Edwin nodded and let his head drop. The faces of the old woman and her grandchildren smiled at him. He reached out to turn them upside down. A moment later her turned them over again.

‘Sammy? What are the chances of another warlock with the same level of power being born in her family?’

Sammy lifted an eyebrow and turned his gaze towards Edwin. ‘The chances? All the warlocks with this level of power are related. Families like to pair off promising individuals to create stronger offspring.’

‘Sounds like a recipe for inbreeding,’ said Edwin. He brushed the thought aside and held up the photo. ‘Let me rephrase the question. What are the chances of one of her grand-kids being able to raise Hell Hounds with no summoning trace?’ He watched Sammy’s face over the top of the photo. ‘Yeah,’ he grinned. ‘That’s what I thought.’

He flipped the photo and studied the seven younger figures.

One of them had managed to raise a pack of Hell Hounds and wipe all traces of the summoning spell from existence. Now the question was if they did it by choice, or if they were working for someone else.

‘Ready to go Sammy?’ Edwin asked. He stood and tucked the photo into his jacket. ‘It looks like we might have to put a pin in Syms deadline for now. We’ve got seven warlocks to find.’

‘Should we call for backup?’ Sammy ploughed his way across the room, wood splintered beneath his boots. He rooted out a biscuit tin from beneath a bookcase and shook the crumbs onto the carpet before returning to the old woman’s ashes and using the lid to scoop the majority of her into the container.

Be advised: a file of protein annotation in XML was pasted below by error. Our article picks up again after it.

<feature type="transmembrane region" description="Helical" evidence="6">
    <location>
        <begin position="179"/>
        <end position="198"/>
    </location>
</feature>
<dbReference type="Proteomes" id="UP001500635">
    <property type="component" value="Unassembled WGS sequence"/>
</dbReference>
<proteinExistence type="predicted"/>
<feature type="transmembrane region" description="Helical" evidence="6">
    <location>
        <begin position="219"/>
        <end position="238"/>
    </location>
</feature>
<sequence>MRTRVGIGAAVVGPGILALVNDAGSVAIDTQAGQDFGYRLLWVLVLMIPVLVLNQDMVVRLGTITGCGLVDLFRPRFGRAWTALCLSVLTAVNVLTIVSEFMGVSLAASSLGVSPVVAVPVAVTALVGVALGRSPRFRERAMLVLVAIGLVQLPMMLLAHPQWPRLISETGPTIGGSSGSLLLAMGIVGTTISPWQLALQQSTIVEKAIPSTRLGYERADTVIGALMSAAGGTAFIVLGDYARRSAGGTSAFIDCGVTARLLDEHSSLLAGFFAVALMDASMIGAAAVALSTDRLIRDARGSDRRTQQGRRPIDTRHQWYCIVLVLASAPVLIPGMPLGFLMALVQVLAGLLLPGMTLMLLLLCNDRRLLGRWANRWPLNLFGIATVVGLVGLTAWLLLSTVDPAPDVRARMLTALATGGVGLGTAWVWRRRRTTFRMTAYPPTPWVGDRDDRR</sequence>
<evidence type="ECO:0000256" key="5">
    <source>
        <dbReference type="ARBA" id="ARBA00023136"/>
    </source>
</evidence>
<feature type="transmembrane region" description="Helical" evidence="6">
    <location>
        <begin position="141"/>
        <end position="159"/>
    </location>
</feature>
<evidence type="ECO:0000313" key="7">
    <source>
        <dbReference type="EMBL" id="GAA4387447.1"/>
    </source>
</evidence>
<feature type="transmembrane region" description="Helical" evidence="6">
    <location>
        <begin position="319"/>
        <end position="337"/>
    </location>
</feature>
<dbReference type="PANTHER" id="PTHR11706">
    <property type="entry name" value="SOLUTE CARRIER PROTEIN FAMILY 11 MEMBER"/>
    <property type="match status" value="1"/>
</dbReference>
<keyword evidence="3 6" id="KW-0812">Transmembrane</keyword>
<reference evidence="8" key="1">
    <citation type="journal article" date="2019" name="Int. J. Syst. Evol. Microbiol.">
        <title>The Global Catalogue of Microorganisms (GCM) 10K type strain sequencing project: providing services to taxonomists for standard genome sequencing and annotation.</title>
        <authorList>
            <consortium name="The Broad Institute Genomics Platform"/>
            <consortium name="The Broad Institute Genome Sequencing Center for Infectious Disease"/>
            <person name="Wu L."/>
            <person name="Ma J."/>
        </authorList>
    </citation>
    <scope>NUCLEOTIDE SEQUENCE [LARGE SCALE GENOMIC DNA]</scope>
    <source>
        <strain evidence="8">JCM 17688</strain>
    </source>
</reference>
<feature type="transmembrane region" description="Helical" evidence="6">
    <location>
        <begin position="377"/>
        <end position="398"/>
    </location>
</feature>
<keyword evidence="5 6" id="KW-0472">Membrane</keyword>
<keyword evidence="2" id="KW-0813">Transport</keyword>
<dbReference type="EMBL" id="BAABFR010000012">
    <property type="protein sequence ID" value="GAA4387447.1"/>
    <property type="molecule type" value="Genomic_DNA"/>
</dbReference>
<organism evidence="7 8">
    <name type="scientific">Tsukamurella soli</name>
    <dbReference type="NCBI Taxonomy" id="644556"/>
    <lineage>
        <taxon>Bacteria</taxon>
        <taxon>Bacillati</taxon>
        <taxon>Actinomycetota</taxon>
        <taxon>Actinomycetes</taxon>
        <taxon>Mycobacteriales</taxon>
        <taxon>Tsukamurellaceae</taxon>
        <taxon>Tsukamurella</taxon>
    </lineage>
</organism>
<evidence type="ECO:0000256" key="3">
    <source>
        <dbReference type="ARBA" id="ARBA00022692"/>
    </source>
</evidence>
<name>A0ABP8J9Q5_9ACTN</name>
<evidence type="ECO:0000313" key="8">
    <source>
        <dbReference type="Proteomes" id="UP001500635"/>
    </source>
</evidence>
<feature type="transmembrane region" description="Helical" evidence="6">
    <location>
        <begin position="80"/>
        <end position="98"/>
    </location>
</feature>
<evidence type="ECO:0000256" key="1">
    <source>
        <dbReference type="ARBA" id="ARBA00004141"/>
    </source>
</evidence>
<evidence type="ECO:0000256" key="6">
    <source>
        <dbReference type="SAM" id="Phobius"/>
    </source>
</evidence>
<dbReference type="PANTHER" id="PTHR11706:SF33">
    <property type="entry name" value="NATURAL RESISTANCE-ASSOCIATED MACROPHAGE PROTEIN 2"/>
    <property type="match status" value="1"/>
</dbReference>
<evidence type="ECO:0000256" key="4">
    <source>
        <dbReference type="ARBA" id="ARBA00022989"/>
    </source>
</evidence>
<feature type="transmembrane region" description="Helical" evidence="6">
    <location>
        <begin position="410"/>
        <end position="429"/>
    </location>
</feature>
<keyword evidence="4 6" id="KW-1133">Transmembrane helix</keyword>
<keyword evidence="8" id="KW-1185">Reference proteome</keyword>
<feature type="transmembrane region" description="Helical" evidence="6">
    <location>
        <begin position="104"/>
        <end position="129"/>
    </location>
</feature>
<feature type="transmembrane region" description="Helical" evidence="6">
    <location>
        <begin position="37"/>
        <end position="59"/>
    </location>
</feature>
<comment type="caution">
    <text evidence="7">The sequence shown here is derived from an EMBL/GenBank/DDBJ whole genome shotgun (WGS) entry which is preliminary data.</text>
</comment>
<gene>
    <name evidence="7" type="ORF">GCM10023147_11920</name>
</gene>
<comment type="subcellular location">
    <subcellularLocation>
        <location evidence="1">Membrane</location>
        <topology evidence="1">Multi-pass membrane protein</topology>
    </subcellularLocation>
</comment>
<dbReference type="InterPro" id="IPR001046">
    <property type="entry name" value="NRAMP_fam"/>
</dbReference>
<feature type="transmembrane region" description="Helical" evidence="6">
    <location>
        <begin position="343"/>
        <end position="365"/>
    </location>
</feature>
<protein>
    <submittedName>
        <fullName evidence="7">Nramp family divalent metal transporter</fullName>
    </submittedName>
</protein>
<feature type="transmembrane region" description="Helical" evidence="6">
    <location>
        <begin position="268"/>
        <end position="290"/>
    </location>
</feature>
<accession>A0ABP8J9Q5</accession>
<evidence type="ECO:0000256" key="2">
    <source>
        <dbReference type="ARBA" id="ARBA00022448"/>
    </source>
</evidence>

‘Nah,’ said Edwin. ‘We’ll be fine.’

Accepting the tin from Sammy he followed the other man out of the flat.

So far that week he’d almost been killed by Hell Hounds, regrown most of his forearm, and was currently carrying the ashes of a dead warlock of the highest power. What Edwin didn’t want to say was that he had a feeling they were the reinforcements, and he doubted there was anyone else after them.

Yeah, he thought. If they cocked this up, things might just go really, really wrong for the world. 

End of Days wrong.


Link To: Solitary Creatures: Part One

One Last Hope

Grendal, Chief Clansman of the Ruling High Council For Witches, Warlocks, and the magical sorts, did not appreciate being woken before dawn. His bones complained about the cold and his knees refused to cooperate as he traversed the endless staircases and corridors that led from his rooms to the Grand Hall, where the rest of the council was supposedly waiting.

‘Where is everyone?’ Looking around the room he could see four others, only one of which had bothered to change from their night clothes. Looking at the swaying man Grendal reconsidered the assumption and decided that he’d not been to bed in the first place.

‘Well,’ Grendal demanded, ‘where are the rest of the sods?’

‘Succumb?’ said one of the others. Elmer Throttle sat hunched in his seat, the folds of his dressing gown tightly roped around his midriff and a single fluffy slipper poking out beneath the hem. ‘He believed himself to be a Warawhump, whatever that is. He won’t come out of the cook’s wine cellar and appears to have crafted himself some form of warren.’

‘Bugger,’ swore Grendal. ‘I thought Maximus said he had this newfangled spell-work under control?’

‘He did,’ agreed Elmer. ‘Clearly he was wrong and we’re no closer to finding a solution. I think we might have to face facts and-‘

‘No,’ Grendal snapped. ‘Under no cirumstances whatsoever are we doing that.’

‘We might have to.’

‘I’d rather succumb.’

‘Would you really?’ smirked Elmer. ‘Well you might before the day is out, we all might and then where will we be?’